“I have been tearing myself apart because I can't have a baby anymore, I don't have a job anymore, I can't have sex, I am in pain all the time and tired. There have been times when sex has caused the kind of pain that makes me throw up and that makes me want to crawl out of my body. What on earth would make a man want to be with me, even my husband? What would make another man want to be with me if my husband didn't? At no point has my husband done or said anything like that but that is how I felt. I feel horrible because he is still very affectionate toward me but every time he touches me in what feels like an intimate way, when he is only trying to show me that he cares, not to have sex, I pull away and do what I can to not even be close to him. Intimacy and his touch remind me I can't be what I want to be for him, it scares me, it makes me feel like I am only part of a woman. I feel like I failed me and I failed him.”
Does any of this sound familiar? Do you understand the kind of pain that makes you want to crawl out of your body? The fear that comes with the thought of sex with your partner and how guilty that makes you feel? Let’s talk.
I wrote this some time ago and thankfully most of these issues have resolved themselves, with work from myself and cooperation from my partner. It is this experience and more that lead me to want to study Sexology. I have finished my postgraduate studies in the area and it has led me down some interesting paths including the purchase of Bliss for Women but my goal remains to help women and their partners living with chronic illness or recovering from traumatic health events to rediscover and redefine their sexuality.
First things first you should always listen to your chosen health professional/specialist. Any information presented in this blog is what I have learned both through my experience and in my studies. It is not designed as a substitute for any medical advice you have been given.
Dyspareunia put very simply is a reoccurring pain that happens during or after sex (1). This reoccurring pain can set up a vicious cycle of pain, creating fear at the prospect of pain as a result of sexual activities, which in turn leads to fear reactions. These fear reactions can be such things as inhibited sexual responses, vaginal dryness and automatic contraction of pelvic floor muscles which in turn increase pain during sexual activities (2). Dyspareunia is a personal and intimate struggle and is associated with unfavorable emotional impacts and relational distress (3).
Endometriosis is an invisible disease and is intimately linked with the social taboo of menstruation, which impacts a woman’s life at an intimate and personal level. It affects 1 in ten women, that is 176 + million women worldwide. The symptoms and realities of living with it are not often discussed before or after diagnosis and can cause emotional pain. Endometriosis is one of the possible causes of dyspareunia. Many women suffer from pain during sex at some point during their life (4), however, dyspareunia is recognized as a common symptom of endometriosis (5).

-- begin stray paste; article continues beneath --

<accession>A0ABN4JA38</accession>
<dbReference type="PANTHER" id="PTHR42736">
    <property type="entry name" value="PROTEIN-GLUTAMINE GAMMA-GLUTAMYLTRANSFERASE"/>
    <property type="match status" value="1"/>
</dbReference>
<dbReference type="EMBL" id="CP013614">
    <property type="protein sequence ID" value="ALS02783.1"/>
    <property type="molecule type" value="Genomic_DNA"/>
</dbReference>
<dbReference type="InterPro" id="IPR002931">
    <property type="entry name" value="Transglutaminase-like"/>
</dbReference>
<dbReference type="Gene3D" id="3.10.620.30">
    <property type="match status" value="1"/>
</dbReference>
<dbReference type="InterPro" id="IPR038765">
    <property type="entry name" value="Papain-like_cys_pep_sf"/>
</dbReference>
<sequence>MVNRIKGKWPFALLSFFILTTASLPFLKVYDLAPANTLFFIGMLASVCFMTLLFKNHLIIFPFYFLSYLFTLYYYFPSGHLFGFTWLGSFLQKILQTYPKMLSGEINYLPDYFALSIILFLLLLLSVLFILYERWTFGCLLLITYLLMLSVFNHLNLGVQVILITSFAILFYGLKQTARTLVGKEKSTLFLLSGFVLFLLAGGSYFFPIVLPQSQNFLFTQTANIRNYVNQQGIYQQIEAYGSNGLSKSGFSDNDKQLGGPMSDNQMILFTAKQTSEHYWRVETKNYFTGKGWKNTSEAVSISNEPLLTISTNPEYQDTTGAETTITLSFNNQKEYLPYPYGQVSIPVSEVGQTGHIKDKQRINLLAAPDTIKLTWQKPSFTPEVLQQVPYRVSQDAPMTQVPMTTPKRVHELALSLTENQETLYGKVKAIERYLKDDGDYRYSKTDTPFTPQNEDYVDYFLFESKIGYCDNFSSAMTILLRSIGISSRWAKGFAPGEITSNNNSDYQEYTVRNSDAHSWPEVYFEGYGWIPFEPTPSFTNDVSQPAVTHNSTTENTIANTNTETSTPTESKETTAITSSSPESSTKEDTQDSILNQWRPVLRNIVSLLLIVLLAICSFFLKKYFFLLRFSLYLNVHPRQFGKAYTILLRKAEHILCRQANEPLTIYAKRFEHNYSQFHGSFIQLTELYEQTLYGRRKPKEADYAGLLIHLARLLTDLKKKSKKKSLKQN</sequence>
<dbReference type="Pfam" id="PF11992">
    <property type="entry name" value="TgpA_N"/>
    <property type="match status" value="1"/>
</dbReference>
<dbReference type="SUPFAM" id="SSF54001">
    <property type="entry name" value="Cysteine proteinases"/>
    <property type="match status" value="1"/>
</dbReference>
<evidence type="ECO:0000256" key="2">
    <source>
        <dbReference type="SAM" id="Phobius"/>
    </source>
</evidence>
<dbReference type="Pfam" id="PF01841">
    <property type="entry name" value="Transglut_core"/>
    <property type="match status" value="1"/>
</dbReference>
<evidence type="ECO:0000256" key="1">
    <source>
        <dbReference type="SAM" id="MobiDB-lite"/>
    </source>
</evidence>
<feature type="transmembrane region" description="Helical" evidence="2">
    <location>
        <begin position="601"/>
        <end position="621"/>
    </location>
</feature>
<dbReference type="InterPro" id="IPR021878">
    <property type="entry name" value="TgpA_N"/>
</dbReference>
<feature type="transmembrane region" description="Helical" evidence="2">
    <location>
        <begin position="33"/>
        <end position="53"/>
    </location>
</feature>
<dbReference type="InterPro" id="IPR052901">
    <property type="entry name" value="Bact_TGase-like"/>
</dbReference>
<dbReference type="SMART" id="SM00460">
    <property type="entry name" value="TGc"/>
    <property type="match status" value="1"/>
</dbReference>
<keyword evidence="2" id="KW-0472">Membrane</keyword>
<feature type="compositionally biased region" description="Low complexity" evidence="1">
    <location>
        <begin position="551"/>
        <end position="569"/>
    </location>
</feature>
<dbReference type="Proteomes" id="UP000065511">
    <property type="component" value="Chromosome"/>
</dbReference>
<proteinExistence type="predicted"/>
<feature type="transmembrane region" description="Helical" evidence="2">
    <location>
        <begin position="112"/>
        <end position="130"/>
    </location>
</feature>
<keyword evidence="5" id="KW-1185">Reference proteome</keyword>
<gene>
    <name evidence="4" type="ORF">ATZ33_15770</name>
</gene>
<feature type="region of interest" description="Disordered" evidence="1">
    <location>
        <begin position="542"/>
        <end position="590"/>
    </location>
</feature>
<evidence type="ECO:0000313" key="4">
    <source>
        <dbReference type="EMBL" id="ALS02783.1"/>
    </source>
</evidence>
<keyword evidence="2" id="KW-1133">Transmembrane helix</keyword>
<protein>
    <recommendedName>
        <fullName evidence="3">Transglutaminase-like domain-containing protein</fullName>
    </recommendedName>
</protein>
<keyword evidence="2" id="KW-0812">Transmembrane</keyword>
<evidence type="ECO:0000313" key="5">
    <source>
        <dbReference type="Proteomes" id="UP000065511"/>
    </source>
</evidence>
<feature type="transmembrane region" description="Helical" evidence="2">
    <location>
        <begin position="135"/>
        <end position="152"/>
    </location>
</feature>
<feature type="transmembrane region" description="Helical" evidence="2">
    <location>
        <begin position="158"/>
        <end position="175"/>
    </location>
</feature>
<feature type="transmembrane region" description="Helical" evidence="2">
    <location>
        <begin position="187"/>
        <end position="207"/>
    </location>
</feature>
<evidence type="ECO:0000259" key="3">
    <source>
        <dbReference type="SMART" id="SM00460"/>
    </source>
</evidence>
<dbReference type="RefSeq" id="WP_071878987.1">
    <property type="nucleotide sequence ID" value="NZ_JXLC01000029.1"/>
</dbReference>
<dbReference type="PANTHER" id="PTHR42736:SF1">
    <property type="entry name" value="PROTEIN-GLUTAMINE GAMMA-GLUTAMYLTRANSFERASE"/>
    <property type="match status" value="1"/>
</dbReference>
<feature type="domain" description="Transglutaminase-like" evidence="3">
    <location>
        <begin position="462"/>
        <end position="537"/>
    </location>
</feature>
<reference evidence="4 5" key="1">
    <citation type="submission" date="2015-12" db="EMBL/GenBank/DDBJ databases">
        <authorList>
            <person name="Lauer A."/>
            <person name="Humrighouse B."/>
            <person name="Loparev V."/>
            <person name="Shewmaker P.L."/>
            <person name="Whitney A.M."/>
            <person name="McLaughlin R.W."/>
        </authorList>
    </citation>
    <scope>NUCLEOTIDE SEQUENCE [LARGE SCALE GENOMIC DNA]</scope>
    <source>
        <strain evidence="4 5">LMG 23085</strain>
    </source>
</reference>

Through all the clinical diagnoses’ and associated medical struggles it can be easy for both medical professionals and women to forget or to sideline a woman’s sexuality. It can be easy for it to overlooked by doctors whose primary task is treating the physical pathology and hard for a woman to talk about. The stigma around female reproductive functions and the sociological attitudes towards being a sexually empowered woman contribute to making it hard to talk about.
Let’s be honest the energy it takes to deal with pain and getting through the day is by far the priority when living with a chronic illness. So finding the energy to be sexual, even if it is something you fantasies, it is hard to find the energy to be affectionate and intimate, let alone sexual with your partner. However, your sexuality is an important part of your self-identity and intimate relationship dynamic. Your sexuality is influenced by many factors including psychological, hormonal, societal as well as physical influences such as endometriosis and dyspareunia (6).
Our products are selected with sexual wellness in mind, including that of my fellow spoonies - if you have a chronic illness you will understand that and if you don’t, that is OK. All you need to know is that our products are selected with sexual wellness in mind.
Disclaimer: The information contained in this document should be read as general in nature and is only to provide an overview of the subject matter covered. Please read product packaging carefully and follow all instructions. Consult your medical practitioner prior to making any changes to your treatment regime.
1 - Dewitte, Van Lankveld and Crombez, 2010
2 - Montanari, 2015
3 - Vercellini, Somigliana, Buggio, Barbara, Frattaruolo and Fedele, 2012
4 - Elmerstig, Wijma and Bertero, 2008
6 - Furukawa, Patton, Amato, Li and Leclair, 2012